This website covers knowledge management, personal effectiveness, theory of constraints, amongst other topics. Opinions expressed here are strictly those of the owner, Jack Vinson, and those of the commenters.

Communities and the web

I've been "attending" the CPSquare Web 2.0 and Communities of Practice online conference for the last week or so, and it has resulted in a number of interesting conversations.  It's also inspired some personal realization as well. 

Why web 2.0 and communities?  With all the data and information out there being remixed every which way, traditional community technologies (forums / bulletin boards) begin to look stale and walled-off from the rest of the world.

So far, I've been most interested in the sessions on blogging, RSS and tagging.  It's interesting to think about how these tools and capabilities relate to community, particularly from the perspective of the more common view of community as existing in a specific place.  Networks of bloggers can be thought of as community (Lilia and others), even though blogs are "individual" efforts.  One can also see / discover community in how people use the various tagging and bookmarking services.  Existing communities can also use these tools to share amongst themselves and provide a public face to draw in new people.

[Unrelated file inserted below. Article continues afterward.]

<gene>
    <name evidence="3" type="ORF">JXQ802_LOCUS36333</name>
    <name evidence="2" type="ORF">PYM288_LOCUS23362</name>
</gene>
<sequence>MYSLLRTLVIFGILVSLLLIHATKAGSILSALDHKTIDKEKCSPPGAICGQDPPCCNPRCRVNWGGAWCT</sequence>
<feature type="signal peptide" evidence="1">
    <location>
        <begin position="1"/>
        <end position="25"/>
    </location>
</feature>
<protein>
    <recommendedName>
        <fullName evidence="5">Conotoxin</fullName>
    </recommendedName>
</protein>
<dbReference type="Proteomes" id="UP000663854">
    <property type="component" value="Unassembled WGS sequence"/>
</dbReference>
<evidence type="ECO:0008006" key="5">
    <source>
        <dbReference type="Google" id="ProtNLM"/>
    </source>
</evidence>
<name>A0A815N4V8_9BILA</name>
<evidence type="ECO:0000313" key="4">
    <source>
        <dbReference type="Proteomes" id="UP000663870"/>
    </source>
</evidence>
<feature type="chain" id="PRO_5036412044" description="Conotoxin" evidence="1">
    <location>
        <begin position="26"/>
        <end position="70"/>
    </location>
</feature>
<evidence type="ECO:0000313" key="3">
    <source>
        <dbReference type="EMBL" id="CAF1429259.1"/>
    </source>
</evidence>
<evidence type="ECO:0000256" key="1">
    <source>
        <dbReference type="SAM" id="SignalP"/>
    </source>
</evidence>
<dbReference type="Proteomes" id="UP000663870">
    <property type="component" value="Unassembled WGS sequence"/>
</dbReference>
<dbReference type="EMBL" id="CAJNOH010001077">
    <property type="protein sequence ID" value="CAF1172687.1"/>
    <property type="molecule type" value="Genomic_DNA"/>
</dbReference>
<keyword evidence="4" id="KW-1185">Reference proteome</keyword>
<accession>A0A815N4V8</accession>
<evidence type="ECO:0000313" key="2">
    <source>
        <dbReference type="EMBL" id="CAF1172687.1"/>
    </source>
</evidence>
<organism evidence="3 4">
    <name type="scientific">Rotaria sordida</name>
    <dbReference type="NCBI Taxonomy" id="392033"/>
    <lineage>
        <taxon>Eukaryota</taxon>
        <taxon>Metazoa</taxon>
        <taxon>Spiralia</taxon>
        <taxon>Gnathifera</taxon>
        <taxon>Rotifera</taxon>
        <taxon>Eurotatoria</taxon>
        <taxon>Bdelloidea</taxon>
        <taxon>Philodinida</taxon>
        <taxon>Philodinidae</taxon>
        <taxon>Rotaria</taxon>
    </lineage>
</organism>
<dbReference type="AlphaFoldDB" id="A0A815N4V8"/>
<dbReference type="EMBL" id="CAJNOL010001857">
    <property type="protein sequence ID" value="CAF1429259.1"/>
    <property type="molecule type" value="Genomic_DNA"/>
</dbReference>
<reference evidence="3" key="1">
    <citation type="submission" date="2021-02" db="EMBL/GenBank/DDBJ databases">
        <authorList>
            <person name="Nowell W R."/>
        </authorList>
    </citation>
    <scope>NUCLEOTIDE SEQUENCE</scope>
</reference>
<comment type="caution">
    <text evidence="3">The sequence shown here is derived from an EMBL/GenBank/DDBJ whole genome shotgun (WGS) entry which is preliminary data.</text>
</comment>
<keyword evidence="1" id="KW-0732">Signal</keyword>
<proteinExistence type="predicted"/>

The thing I've realized (again) for myself is that I really enjoy using these technologies and working with others on how to be use them in the course of work.  As I listen to what other people are doing, I begin to wonder if there might be a business opportunity in creating simple, local workshops around "how to" participate in the new world of web2.0.  They could be offered to the public in hands-on sessions.  And they could be done in-house with more focus on what to do with these technologies in business.  Other options spring to mind as well.

Update: typo in the title.

Smartening the aggregator

Good enough